We are searching data for your request:
Upon completion, a link will appear to access the found materials.
The painting by William Hogarth, “The Shrimp Girl,” stored in the National Gallery, is worthy of special admiration. It is a component of the cycle “The Adventure of the Hang”, where the author tried to display the modern image of the middle class. The picture was not completed by Hogarts entirely due to his imminent death. However, this did not affect her recognition as a masterpiece of fine art.
The girl, captured in the picture, as if distracted from everyday life, and allowed herself to be caught in her true image. A little funny, but at the same time a thoughtful grimace fills the soul with joy. She, distracted from all worries, looks somewhere in the sky. Something there impressed her highly, and caused happiness on her face. The arrangement of the girls' eyes turned out unevenly, thereby provoking strabismus on the face.
Although who knows, maybe the one who posed for the artist really had such an ailment. Nevertheless, despite such a defect, the eyes look very bright, which, at first, is striking. Then black curls stand out.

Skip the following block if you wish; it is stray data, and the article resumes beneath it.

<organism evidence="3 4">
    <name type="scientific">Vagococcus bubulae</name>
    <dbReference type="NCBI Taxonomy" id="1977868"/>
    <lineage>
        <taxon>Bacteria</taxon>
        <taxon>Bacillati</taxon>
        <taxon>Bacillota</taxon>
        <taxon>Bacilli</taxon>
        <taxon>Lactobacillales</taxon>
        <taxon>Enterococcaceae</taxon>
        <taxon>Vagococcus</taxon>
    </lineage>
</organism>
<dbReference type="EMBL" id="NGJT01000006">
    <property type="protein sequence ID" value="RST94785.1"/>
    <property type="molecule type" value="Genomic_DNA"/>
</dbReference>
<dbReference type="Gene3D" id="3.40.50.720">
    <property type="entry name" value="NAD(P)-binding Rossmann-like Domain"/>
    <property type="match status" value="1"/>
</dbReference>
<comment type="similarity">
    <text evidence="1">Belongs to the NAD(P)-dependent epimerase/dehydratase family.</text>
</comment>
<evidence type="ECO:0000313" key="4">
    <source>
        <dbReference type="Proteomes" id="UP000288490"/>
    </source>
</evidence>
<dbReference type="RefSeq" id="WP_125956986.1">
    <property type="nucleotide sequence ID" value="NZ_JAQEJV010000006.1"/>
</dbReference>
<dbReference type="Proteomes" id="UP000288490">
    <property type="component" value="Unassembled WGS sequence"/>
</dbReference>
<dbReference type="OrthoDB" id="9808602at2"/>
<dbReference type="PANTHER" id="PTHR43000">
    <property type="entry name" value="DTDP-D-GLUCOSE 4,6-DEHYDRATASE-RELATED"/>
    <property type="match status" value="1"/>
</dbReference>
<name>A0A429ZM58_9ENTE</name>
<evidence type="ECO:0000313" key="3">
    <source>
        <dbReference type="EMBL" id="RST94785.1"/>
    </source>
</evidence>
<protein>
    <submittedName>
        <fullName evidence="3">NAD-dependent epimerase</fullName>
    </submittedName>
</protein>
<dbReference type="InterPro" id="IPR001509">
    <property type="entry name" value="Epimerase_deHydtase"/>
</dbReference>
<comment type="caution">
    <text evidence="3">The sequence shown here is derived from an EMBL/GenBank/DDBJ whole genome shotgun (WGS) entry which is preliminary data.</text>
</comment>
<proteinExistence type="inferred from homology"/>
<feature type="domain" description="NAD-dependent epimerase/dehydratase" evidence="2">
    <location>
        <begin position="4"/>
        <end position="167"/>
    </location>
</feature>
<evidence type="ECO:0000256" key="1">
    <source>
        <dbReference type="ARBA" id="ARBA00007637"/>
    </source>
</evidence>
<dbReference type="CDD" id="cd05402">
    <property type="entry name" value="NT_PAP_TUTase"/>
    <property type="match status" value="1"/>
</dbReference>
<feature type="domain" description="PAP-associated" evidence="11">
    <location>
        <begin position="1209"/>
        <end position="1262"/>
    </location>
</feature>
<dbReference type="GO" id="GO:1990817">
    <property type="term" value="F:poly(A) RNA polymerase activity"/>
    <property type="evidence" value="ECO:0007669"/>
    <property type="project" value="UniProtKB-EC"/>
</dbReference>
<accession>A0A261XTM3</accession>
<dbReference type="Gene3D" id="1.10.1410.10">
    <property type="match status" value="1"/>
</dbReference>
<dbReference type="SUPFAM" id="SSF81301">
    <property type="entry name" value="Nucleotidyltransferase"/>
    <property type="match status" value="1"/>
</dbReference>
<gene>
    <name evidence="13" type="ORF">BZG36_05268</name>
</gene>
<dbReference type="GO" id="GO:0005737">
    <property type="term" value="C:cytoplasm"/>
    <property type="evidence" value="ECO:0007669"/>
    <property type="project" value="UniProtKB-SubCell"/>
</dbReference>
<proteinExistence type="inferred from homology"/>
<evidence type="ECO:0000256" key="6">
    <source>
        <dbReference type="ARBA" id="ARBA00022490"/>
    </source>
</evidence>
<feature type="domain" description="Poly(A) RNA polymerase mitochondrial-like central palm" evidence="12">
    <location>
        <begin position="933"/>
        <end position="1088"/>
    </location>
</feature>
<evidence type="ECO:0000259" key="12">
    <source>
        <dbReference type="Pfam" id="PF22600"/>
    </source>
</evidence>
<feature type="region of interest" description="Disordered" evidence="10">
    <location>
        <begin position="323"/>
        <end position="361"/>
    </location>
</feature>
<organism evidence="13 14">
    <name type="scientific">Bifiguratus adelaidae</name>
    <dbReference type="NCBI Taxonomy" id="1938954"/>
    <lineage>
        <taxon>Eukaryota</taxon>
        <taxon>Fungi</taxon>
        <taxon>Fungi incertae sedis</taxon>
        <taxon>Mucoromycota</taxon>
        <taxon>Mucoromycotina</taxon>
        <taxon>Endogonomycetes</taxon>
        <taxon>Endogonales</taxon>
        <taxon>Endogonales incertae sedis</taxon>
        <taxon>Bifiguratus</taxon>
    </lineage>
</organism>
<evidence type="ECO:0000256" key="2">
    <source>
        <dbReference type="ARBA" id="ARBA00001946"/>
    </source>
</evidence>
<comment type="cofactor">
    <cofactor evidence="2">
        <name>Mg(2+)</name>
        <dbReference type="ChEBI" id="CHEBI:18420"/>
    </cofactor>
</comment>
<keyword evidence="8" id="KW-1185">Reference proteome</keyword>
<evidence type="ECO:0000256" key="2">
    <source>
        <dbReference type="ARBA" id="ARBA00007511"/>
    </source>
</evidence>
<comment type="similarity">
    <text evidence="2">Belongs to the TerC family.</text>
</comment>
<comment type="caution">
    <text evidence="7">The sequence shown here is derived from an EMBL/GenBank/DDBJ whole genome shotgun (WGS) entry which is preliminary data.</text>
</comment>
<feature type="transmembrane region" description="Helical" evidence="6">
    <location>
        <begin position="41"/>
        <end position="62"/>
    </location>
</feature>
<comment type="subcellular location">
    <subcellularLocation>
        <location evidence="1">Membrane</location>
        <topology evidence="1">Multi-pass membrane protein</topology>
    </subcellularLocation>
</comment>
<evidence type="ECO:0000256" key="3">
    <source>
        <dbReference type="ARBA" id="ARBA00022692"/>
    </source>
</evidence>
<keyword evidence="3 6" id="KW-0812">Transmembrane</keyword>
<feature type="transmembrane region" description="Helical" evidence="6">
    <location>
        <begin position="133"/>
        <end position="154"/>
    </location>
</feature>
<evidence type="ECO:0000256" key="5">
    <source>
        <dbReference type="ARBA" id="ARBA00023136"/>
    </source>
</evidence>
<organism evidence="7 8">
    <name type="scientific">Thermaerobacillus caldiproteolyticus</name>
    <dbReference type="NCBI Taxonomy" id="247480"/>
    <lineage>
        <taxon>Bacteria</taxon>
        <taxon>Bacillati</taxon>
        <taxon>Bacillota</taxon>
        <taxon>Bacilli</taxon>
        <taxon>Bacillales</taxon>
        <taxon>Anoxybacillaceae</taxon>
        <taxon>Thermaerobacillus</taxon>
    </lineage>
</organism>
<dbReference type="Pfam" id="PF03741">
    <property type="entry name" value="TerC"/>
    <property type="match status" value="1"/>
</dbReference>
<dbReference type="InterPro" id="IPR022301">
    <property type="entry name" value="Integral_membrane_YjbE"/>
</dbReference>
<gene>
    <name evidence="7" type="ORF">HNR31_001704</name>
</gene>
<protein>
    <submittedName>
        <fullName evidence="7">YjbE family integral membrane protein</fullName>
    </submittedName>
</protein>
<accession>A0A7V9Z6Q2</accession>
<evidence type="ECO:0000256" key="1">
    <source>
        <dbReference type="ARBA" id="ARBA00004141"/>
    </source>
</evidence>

The robe does not immediately betray her belonging to a particular class. Initially, it seems that the hat on the girl’s head is characteristic of young ladies in high society. Immediately an illusion is created that the girl has aristocratic facial features. But looking closely, you understand that this is not a hat at all, but a tray. The usual tray that she carries on her head. And then you understand that the girl is serving in some institution.
Given that the tray is not in the hands, it’s clear that this is a cheap eatery in the hot spot of the city or even the suburbs. In fact, a headdress is a cheap scarf, casually draped over its black curls.
On the tray is fallen dishes. This may be a sign of a careless attitude to the girl’s work, or a consequence of raising her head.
Still Life With Drapery